Recently I was involved in a discussion on different makes of Keratometers by different companies. Lots of the participants voiced their concern on the difference of reading between numerous Keratometers, leading to confusion as to which data to be relied on. In a separate article named ” What to do when your K readings are different from different Keratometers,” this matter has been addressed. However, this informative article would pay attention to why different auto refractors and keratometers , optical or elsewhere, fail to own consistency between the readings. I’d also get you briefly through the science behind calculating the present-day optical biometers in answering so.
Once we understand, different Keratometry devices read different rings of the cornea. While the manual Keratometers would typically measure at central 3.0 to 3.2 mm of the cornea, the optical Biometry machines like IOL Master would measure 2.5 mm of the cornea. The Lenstar measures two separate rings of 1.65 and 2.3 mm approximately.
The Version from Alcon measures a peculiar central section of .8 to 1.2 mm of the cornea, although it takes the axis from the broader ring beyond this area. As you will see, none of the devices measure a fixed area, and it varies involving the label of the devices. One big basis for the differences in the readings is the heterogeneity of measurement areas.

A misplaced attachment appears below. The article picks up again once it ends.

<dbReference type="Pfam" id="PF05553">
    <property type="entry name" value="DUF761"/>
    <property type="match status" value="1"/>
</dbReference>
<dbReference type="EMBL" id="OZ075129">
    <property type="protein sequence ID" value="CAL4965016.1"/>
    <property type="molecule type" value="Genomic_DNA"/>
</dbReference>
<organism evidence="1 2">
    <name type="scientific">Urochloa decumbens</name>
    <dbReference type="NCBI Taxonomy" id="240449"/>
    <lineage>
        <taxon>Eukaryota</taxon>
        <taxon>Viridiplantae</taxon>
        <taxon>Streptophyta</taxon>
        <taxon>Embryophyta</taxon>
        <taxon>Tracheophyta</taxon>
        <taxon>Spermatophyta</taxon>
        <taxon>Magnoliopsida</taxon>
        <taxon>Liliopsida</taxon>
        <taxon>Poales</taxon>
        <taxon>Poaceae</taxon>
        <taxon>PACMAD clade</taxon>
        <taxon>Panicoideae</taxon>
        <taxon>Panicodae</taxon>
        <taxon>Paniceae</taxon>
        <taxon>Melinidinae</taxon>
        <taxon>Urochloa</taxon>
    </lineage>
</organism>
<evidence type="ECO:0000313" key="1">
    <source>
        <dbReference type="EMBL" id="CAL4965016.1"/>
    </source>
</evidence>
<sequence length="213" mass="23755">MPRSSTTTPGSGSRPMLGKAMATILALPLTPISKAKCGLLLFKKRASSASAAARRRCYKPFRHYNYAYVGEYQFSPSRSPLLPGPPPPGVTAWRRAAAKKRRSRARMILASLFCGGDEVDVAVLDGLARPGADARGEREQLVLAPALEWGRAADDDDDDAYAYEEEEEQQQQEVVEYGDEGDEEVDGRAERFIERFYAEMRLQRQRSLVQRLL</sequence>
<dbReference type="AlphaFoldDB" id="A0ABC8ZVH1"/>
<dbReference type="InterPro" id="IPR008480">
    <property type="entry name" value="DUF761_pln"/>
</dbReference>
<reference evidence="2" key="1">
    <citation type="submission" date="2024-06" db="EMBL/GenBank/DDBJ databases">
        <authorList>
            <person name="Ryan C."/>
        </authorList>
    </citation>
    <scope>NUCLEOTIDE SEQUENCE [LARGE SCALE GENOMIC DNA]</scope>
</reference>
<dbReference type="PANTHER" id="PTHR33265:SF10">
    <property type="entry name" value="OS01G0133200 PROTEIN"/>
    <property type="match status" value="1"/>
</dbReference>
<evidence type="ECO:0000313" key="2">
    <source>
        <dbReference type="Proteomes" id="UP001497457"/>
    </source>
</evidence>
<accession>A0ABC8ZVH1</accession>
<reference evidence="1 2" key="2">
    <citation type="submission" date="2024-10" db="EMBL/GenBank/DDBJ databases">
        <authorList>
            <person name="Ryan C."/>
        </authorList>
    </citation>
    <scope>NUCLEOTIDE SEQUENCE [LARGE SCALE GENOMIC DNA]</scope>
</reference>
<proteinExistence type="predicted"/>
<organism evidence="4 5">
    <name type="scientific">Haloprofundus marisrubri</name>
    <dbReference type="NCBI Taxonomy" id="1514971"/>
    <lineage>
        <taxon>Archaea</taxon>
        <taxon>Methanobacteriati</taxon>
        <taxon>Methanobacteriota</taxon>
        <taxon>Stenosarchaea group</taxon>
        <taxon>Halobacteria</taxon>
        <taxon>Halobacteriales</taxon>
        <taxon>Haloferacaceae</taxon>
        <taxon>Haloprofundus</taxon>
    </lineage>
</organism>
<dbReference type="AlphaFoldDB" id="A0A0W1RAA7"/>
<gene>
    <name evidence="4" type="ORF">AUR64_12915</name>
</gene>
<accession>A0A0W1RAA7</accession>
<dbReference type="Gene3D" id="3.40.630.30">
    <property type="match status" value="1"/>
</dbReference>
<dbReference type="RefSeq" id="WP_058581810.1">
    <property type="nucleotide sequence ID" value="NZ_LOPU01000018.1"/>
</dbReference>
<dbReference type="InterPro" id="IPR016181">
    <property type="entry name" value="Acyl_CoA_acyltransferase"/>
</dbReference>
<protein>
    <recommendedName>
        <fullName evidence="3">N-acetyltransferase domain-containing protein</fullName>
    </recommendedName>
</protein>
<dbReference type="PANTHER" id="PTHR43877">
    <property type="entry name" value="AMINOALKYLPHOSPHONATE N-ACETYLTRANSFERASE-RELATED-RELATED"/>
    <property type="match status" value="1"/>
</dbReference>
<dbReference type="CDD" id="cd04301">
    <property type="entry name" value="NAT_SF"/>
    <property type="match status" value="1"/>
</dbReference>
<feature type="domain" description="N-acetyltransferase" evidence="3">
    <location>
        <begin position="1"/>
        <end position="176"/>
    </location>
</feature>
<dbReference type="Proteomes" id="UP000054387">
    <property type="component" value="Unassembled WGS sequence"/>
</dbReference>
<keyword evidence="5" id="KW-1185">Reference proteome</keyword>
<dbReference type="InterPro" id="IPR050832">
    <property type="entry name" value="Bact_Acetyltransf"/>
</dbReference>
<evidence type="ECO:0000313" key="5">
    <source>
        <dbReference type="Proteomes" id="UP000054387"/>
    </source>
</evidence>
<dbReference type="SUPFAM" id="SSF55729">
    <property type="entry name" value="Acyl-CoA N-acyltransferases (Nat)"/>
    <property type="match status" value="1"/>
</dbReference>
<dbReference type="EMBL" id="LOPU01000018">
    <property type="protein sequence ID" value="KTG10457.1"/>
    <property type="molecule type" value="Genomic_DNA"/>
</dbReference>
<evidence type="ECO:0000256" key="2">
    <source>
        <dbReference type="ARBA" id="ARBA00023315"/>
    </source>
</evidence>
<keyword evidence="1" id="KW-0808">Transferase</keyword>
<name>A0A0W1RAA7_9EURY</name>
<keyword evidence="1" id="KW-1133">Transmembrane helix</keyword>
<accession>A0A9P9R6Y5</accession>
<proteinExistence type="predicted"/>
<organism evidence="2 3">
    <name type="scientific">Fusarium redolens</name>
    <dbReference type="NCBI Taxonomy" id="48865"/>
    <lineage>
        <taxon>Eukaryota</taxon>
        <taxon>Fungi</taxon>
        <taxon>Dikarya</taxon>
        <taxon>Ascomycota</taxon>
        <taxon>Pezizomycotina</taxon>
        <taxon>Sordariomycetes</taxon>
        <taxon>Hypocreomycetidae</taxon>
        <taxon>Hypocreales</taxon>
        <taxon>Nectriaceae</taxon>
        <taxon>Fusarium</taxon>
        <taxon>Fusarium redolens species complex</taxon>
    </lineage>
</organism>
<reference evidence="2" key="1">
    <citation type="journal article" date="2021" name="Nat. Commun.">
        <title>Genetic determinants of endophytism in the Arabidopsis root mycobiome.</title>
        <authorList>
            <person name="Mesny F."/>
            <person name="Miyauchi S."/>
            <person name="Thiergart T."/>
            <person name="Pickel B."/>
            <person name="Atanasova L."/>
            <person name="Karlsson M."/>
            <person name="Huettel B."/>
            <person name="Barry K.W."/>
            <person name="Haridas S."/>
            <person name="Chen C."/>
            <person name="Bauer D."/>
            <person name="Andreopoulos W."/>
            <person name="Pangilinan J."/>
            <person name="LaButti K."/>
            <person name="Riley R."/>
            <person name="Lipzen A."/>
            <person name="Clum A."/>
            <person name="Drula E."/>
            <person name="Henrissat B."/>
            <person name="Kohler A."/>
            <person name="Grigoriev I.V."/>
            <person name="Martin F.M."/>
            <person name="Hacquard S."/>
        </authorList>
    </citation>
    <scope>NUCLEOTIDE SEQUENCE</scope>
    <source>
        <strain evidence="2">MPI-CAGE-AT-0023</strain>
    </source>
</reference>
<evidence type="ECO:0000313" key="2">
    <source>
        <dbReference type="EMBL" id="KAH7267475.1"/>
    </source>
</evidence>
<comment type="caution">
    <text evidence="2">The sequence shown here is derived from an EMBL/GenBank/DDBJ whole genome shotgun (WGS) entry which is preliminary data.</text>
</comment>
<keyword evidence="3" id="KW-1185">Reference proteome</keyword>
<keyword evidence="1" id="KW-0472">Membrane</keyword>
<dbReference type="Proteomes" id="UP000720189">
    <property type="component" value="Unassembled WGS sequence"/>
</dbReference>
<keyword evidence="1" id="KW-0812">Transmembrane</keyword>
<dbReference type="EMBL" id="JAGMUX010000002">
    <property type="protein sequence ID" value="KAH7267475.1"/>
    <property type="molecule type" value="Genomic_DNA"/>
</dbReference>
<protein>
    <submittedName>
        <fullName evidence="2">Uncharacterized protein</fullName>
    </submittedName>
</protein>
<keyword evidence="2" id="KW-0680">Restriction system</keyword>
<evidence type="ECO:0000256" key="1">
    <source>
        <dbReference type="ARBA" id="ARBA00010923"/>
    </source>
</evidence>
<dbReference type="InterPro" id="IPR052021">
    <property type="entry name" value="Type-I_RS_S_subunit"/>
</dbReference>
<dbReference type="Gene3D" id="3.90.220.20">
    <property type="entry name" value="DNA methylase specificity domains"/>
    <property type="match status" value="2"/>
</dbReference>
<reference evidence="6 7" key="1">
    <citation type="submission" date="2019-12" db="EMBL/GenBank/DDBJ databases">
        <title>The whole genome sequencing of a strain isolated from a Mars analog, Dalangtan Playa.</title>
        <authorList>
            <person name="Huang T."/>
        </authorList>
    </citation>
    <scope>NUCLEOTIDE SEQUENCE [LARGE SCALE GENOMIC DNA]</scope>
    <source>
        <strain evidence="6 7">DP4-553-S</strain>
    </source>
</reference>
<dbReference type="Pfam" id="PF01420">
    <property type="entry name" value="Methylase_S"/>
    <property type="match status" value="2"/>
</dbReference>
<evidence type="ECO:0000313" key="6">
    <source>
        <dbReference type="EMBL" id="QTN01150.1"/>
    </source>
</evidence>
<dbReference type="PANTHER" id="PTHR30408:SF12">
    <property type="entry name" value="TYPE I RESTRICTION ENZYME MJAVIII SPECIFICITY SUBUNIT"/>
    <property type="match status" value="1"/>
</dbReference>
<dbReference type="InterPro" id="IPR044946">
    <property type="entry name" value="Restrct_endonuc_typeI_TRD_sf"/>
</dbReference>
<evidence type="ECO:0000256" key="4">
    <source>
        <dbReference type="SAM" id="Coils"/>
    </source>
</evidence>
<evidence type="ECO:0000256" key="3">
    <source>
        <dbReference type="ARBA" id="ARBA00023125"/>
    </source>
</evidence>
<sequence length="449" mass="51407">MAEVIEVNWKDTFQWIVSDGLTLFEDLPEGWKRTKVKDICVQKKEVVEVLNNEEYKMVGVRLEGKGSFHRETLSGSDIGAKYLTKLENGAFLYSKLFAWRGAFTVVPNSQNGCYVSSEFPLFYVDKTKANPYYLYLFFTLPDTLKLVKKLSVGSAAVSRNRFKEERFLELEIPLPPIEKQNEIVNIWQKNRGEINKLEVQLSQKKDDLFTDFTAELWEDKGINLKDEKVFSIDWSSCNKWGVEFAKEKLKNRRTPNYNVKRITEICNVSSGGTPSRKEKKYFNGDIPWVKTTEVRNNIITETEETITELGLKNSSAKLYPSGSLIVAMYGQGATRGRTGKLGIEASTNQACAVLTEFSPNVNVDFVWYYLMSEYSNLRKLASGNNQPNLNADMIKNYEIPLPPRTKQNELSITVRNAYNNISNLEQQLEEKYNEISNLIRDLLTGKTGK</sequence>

Another element in the reading difference could be the Keratometry Index ( K Index ) employed by the devices. An indicate be noted here’s a Keratometer does not measure in diopters. It measures the Radius of Curvature in mm, then converted back to diopters via a formula ( D=n-1/r ) where n could be the Keratometry Index. The European and US make devices do not have the same K Index. This would therefore lead to further differences in the final K reading involving the devices.
The last but not the smallest amount of importance is always knowing how the present-day optical devices measure the cornea? The key here’s to know the Purkinje Reflexes from the cornea. None of them measure the Posterior Cornea (except for Zeiss Total Keratometry recently launched ).
The IOL Master version V would throw six light spots on the anterior cornea in a hexagonal pattern in the diameter of 2.5 mm. So the exact distance between each spot is 1.3 mm to the visual axis in a perfectly symmetrical and spherical cornea. The positioning of every spot reflecting from the cornea and following the other light spots will be found and analyzed by the computer. Light reflections closer to each other would signify a steeper cornea and vice-versa.